Freelance journalist with a passion for theatre, the arts, food and books.
Tu tu magical in run up to Christmas
I have a certain sentimentality attached to The Nutcracker, a ballet that has become synonymous with Christmas. For when I was 12-years-old, my eldest brother took my sister and I to see it at as a special Christmas present.
It was my first introduction to ballet and the decadence and magical music, dancing and special effects dazzled me, sending my senses into overdrive.
Birmingham Royal Ballet's Nutcracker is a timeless treasure
More than two decades later and Sir Peter Wright's production of The Nutcracker performed by Birmingham Royal Ballet at Birmingham Hippodrome was still able to transport me to another world, where Sugar Plum and Snow fairies, rats and toy soldiers dwell.
With the most oppulent sets and costumes you are likely to see in any current stage show, this is a well-loved version that sets the bar in ballet and theatre excellence.
A perfect show for children along with adults, the tale is accompanied by a formidable and recognisable Tchaikovsky score. It opens with a Victorian family's lavish Christmas party where a magician entertains the children with delightful tricks and presents them with toys including a Nutcracker soldier to teenager Clara.
Christmas festivities get under way in The Nutcracker
It's when everyone has gone to bed that our fantasy adventure really gets going. Creeping down to get her Nutcracker from the bottom of the tree, Clara is swept into another world and shrunken to the size of a rat by the mysterious magician.
In this strange world where toy soldiers come to life and Clara must rely on her hero Nutcracker and the Snow Fairy to save her from the evil rats, it is impressive scenery changes that seamlessly merge in the blink of an eye to make it all seem so realistic.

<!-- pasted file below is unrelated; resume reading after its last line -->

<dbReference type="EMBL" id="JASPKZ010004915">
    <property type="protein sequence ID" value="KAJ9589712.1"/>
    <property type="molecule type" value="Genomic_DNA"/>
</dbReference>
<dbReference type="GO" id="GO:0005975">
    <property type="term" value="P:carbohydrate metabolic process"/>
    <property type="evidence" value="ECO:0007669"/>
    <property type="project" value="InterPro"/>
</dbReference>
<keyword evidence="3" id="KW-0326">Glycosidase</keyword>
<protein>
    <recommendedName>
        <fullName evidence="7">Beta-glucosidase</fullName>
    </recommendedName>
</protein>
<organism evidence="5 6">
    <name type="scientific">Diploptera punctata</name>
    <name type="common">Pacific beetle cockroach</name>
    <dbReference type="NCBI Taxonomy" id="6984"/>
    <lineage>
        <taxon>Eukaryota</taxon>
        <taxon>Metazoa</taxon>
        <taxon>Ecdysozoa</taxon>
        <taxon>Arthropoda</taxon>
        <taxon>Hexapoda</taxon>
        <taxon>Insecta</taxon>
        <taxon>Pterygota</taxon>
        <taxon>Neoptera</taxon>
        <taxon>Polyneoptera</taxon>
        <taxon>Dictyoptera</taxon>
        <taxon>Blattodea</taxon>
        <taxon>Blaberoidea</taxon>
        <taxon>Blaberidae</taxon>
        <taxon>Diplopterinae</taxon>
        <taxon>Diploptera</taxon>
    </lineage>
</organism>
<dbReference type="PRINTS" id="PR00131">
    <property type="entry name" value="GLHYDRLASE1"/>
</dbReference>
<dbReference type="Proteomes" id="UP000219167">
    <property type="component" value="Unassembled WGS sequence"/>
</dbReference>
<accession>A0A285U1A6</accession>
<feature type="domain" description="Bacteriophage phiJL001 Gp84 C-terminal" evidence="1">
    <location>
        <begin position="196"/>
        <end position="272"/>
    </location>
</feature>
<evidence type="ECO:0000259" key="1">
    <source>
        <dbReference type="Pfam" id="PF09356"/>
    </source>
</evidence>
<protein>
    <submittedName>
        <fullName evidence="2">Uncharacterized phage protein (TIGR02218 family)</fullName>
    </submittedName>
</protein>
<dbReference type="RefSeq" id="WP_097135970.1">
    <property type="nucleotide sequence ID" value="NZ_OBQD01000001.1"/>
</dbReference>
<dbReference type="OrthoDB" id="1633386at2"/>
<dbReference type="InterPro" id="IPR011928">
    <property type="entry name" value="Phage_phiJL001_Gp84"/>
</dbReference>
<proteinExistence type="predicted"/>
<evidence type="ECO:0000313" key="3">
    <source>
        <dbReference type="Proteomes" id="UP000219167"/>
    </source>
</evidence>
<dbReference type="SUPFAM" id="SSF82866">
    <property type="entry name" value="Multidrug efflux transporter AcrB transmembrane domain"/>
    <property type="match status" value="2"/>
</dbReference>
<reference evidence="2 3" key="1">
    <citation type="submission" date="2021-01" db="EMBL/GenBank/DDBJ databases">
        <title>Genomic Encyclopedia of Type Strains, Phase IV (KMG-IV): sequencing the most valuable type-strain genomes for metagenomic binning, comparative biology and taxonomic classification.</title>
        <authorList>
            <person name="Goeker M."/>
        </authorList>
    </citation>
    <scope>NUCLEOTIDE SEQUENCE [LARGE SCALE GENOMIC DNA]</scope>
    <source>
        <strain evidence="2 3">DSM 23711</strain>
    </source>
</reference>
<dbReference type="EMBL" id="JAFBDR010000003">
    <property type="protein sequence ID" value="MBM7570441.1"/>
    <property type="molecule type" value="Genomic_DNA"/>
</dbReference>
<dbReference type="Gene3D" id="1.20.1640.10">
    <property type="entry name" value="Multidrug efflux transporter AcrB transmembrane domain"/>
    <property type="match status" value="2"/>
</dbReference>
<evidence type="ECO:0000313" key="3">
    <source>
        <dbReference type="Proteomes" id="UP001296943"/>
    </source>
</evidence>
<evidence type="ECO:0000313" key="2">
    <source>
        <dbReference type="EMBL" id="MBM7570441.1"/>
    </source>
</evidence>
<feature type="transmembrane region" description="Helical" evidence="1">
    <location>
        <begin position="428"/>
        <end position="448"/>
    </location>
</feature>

Snowflakes fall on The Snow Fairy and her attendants to create a picture perfect image as they dance beautifully in unison. Yet this is only the first act and my breath is already taken away.
Picture perfect scenes in The Nutcracker
After the interval, we are thrown straight back into the magic as Clara appears flying across the sky sitting on top of a goose. Gasps greet the scene from many an enchanted child.
There's a much more fun feel to the ballet from this point as Clara meets an array of lovable caricatures from around the world, like Spain, Arabia, Russia and China, who each perform a native dance.
The Russian Dance in The Nutcracker
The Arabian dancers are particularly impressive. Three bare-chested men enter the stage carrying a stately woman high above their heads in Cleopatra fashion before they contort and balance elegantly with their lithe bodies.
Music from each of these sections, performed by the Royal Ballet Sinfonia, is probably the most well known of the ballet, particular the Dance of the Mirlitons featuring a row of ballerinas with candy cane striped wands that has been used in many an advert.
The Arabian Dance is particularly impressive
It's the light-hearted section before the ballet gets more serious and flowers and fairies dance for our heroine in the lead up to a mesmerising finale of the grand pas de deux, performed by excellent principal dancers Elisha Willis and Cesar Morales in shimmering outfits.
The traditional scene of glistening tutu and heroic prince is straight from the dreams of little ballerinas up and down the country.
Principal dancers Elisha Willis and Cesar Morales are excellent in the grand pas de deux
This Birmingham Royal Ballet production of The Nutcracker choreographed by Sir Peter Wright was first performed in 1990 but it has earned its place as a timeless treasure that never seems to lose its sparkle. So, indulge yourself and be transported into a fantasy adventure for just a few hours. After all, it is Christmas.